for Computerized Vocational Training
for vocational training
The speed of a nation’s development is directly related to
the quantity and quality of vocational skills possessed by its workforce. The
wider the range and higher the quality of vocational skills, the faster the
growth and more prosperous the society.
In the coming decade, an additional eight million
young people will enter India’s labour force every year in search of
employment. Currently only 5% of the
country’s labour force in the 20-24 age category have formal vocational
training, compared with 28% in Mexico, 60 to 80% in most industrialized
nations, and as much as 96% in Korea.
The availability of employable skills is one of the
major determinants of how readily new job seekers find employment. The very low
level of employable skills makes the search for work much more difficult. It
reduces the market value of the job seeker and adds to the costs of employers
that must train new recruits from scratch.
over 4200 industrial training institutes imparting education and training 43 engineering and 24 non-engineering trades. Of these, 1654 are government
run ITIs (State governments) while 2620 are private. The total seating capacity
in these ITIs is 6.28 lakh. Most of this training is conducted in classroom
style in the form of 1 to 2 year diploma courses.
addition, about 1.65 lakh persons undergo apprenticeship vocational training
every year in state-run enterprises. If a wider definition of applied courses
is taken that includes agricultural, engineering and other professional
subjects, the total number receiving job related training is about 17 lakh per
annum, which still represents only 14% of new entrants to the workforce.
limitations in the existing approach to vocational training have been
highlighted in the Planning Commission Report of the Task Force on Employment
Opportunities (2001). They include outdated courses for which there is little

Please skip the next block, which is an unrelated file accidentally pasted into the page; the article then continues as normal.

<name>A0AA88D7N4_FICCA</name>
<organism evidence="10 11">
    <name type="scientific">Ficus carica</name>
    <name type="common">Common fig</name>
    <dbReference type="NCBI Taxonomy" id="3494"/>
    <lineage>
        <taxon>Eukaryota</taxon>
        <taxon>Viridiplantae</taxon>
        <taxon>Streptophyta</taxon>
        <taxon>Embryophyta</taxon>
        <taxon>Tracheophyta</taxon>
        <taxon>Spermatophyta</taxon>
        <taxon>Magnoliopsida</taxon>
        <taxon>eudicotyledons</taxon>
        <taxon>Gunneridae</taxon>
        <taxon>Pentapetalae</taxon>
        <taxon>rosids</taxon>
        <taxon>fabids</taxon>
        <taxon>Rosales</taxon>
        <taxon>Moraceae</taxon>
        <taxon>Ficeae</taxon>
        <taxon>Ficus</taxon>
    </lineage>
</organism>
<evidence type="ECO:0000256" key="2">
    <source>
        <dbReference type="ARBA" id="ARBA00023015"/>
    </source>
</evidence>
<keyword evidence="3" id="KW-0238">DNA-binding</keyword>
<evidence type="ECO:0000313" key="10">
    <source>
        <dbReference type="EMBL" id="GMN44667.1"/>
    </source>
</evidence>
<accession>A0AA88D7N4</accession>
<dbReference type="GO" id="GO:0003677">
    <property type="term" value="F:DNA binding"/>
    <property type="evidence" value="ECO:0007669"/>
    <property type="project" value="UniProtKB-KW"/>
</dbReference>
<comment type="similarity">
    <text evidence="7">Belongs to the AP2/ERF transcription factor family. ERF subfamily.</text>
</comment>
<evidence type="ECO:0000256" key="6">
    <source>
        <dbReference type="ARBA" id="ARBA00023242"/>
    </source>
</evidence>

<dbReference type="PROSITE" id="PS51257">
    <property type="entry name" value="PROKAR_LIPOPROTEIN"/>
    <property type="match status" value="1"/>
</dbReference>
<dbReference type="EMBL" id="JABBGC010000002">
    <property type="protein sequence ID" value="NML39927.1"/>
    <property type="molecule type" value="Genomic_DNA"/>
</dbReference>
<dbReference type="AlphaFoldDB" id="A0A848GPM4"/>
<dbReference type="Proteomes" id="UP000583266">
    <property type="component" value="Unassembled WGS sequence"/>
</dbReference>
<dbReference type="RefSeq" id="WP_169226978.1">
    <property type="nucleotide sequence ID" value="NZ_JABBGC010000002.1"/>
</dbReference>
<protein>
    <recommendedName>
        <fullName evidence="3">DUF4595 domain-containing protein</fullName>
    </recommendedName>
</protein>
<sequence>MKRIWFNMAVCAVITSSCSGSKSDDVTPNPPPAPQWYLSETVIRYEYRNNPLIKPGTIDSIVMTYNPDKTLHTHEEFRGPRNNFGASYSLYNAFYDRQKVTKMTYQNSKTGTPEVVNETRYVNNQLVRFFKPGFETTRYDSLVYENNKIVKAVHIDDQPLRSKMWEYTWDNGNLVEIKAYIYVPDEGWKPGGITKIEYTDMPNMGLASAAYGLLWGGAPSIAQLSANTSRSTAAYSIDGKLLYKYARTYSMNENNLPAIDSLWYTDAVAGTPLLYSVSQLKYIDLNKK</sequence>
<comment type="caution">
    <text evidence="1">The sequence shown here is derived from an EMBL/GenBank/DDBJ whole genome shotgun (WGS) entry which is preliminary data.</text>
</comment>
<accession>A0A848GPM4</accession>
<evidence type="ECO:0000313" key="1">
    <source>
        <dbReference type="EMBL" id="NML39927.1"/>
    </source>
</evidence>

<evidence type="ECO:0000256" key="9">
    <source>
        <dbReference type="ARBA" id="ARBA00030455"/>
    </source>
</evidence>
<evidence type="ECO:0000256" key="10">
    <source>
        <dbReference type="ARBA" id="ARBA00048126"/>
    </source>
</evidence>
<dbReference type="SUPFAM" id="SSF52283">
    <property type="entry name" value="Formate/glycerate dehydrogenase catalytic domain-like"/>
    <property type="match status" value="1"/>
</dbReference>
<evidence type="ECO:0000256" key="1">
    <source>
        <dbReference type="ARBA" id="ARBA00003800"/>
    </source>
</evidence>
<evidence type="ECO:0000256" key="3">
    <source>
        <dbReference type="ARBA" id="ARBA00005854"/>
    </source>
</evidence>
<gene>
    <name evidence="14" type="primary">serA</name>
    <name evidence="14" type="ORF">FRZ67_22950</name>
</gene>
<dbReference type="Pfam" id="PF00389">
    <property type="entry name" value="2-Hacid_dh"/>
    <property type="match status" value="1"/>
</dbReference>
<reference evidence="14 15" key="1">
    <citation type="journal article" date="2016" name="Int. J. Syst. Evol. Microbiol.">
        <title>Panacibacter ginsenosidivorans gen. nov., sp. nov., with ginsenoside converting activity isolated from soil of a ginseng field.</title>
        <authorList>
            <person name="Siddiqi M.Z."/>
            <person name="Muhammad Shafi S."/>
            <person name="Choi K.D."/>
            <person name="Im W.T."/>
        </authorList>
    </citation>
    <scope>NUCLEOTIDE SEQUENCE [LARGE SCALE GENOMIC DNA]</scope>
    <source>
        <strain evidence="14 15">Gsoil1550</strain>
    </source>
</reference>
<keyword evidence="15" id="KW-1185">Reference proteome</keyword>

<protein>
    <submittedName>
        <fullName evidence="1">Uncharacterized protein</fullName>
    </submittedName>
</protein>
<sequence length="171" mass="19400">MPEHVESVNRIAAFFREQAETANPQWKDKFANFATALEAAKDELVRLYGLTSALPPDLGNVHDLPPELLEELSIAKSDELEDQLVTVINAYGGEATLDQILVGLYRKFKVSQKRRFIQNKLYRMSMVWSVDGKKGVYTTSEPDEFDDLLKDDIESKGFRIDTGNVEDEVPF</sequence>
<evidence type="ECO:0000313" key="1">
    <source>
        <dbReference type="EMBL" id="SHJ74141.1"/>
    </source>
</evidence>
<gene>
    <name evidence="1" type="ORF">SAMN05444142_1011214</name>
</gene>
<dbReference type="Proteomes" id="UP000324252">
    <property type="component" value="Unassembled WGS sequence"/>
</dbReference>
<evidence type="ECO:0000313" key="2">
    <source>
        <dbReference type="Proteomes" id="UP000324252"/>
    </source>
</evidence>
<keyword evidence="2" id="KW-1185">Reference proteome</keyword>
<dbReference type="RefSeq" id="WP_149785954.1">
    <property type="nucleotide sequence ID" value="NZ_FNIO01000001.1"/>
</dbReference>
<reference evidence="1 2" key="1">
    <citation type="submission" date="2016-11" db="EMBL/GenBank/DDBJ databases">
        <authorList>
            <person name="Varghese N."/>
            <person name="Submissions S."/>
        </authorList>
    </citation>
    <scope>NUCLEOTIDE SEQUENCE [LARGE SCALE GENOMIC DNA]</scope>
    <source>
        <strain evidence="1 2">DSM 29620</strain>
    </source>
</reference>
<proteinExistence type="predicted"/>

demand, shortage of suitably trained faculty, inadequate infrastructure, and
There is a great unmet need for shorter vocational
training programmes that job seekers can take on their own time and at their
own pace and at relatively low cost. In addition there is also need for
a wide range of vocational courses for those who are already employed but seek
to broaden or upgrade their skills to keep pace with changing needs and to
further their career opportunities.
of vocational training applies at all levels, from basic mechanical skills
needed for operating and repairing equipment to jobs in sales, administration
and management, including specialized occupations such as bookkeepers,
insurance agents, pharmaceutical marketing, travel agents, food service
managers, journalism, etc. It applies
also to a wide range of value-added skills for enhancing the performance of
workers in different occupations, such as safe driving, industrial safety,
quality control, pollution control, water conservation, rainwater harvesting,
energy conservation, customer service, etc.
The overall importance of upgrading vocational skills
in India is highlighted by the following statement of the Task Force on
rate of growth of economy cannot be accelerated, in particular in the labour
intensive sectors, if there is a general lack of skills among the work force.
The example of software industry is sufficient to illustrate what can be done
by the Indian youth if the right training facilities are afforded by the
society. This requires strengthening
of the existing training system. The role of public sector has to be
restructured and conditions created for inflow of funds at a much larger scale
than at present. Role of private sector has to be expanded sharply if the